TAIPEI (CNA) — The presidential candidate of Taiwan’s main opposition Kuomintang (KMT) has urged his supporters to boycott any opinion polls on January’s presidential election, arguing that the polls do not genuinely reflect public opinion.
Han Kuo-yu (韓國瑜), who has fallen farther behind President Tsai Ing-wen (蔡英文) in recent polls on the 2020 presidential race, asked his supporters Friday to “confuse” the pollsters with one answer when interviewed by telephone: “supporting no one but Tsai Ing-wen.”
“From now on we all let the Democratic Progressive Party (DPP) feel happy until Jan. 10, 2020,” wrote Han sarcastically in his latest post on Facebook on Friday morning.
Just a day earlier, Han urged supporters on Facebook to decline to answer questions in any poll on the presidential race to stem what he called “fake opinion polls.”
The Jan. 11 presidential election will see a three-party competition, with Tsai, Han and People First Party Chairman James Soong (宋楚瑜) running for the top prize.
In two recent polls, Han trailed Tsai by more than 20 percentage points, prompting his calls to confuse polling organizations.
In a Taiwanese Public Opinion Foundation poll released on Nov. 25, Tsai had 55.2 percent support, compared with 26.3 percent for Han and 7.6 percent for Soong.
A poll released by news channel ETtoday the same day gave Han 23.6 percent support, compared with 44.4 percent for Tsai and 9.5 percent for Soong.
These polls appeared a week after an Apple Daily had Tsai leading Han 42.3 percent to 24.0 percent and TVBS poll had Tsai leading 45 percent to 37 percent.
Han’s support has suffered from bad press, including over previous purchases of expensive properties that undercut his image as an “average Joe,” and verbal gaffes, as well as China’s growing belligerence over Hong Kong, which has helped Tsai and her Taiwan independence-leaning DPP.
Han claimed, however, that some people were using fake public opinion polls to confuse voters and hurt his supporters’ faith in him.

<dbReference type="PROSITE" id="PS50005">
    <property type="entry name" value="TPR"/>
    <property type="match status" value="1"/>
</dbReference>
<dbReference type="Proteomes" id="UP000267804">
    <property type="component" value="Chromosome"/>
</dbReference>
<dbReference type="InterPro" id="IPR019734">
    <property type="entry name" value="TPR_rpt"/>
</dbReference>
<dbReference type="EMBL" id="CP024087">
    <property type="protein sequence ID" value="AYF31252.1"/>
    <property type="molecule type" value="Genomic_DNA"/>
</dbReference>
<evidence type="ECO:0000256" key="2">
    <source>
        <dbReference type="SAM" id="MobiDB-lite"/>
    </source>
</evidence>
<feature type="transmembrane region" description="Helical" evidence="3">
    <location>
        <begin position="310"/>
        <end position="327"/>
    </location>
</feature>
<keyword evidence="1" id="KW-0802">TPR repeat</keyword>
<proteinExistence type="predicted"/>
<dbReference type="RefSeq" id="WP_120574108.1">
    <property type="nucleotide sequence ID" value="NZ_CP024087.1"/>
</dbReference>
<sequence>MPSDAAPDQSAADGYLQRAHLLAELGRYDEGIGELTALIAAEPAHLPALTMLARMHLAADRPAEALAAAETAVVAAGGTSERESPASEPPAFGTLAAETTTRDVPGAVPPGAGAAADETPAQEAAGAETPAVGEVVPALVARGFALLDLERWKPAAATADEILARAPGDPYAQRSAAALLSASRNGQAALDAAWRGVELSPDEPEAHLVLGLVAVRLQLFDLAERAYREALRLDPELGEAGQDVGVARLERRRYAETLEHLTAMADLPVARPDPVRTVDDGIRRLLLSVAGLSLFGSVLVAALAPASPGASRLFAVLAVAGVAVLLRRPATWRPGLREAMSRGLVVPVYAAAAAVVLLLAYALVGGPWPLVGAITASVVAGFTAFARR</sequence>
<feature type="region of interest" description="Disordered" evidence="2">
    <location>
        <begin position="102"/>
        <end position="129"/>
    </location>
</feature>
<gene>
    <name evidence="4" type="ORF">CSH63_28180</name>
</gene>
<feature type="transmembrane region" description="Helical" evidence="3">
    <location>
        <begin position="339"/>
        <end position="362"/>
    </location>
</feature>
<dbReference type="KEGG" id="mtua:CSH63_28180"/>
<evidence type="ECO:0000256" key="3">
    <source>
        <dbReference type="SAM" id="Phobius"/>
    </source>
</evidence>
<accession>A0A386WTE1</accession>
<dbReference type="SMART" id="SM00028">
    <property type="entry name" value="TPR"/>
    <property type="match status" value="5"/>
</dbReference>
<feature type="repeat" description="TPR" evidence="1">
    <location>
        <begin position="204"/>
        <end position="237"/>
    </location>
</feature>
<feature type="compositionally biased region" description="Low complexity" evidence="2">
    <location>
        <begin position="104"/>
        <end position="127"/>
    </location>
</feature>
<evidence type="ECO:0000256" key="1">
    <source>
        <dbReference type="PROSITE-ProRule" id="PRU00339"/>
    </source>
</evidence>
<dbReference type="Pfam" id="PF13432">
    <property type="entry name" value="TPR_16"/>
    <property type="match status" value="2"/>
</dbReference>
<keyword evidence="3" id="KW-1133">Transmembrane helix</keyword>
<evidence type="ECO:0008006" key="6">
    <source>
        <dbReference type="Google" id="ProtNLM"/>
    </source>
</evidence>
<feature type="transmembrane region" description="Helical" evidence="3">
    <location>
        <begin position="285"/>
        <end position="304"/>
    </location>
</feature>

“No surveys for the presidential election of the Republic of China can obtain true opinions now,” he said.
In a joint media interview, Han argued that fake public opinion polls dominated the landscape today, citing his victory in the mayoral election in Kaohsiung last year by about 9 percentage points, or 150,000 votes, even though several polls had him losing.
In fact, Apple Daily had him winning narrowly in Kaohsiung by a 35.4 percent to 32.6 percent margin on Nov. 11 while the DPP-leaning Set TV had Han losing by a 43.6 percent to 40.5 percent margin at the same time.
Han contended that people are afraid of offering their true opinions because of fear of possible “political retaliation,” without elaborating further.
In response, the DPP’s Tsai said Friday that public opinion and public opinion polls both reflect people’s free will.
“When the polling results are good, we shall sprint with all strength, reinforcing the government’s practices; when the results are bad, we shall reflect on ourselves deeply,” Tsai said, something she did not heed in 2018.
Dogged by increasingly poor poll numbers from independent polling organizations such as the Taiwanese Public Opinion Foundation during the year, Tsai did little to reset her governance, and her party suffered a big defeat in the 2018 elections.
Her party finished in control of only six of Taiwan’s 22 cities and counties after holding 13 previously.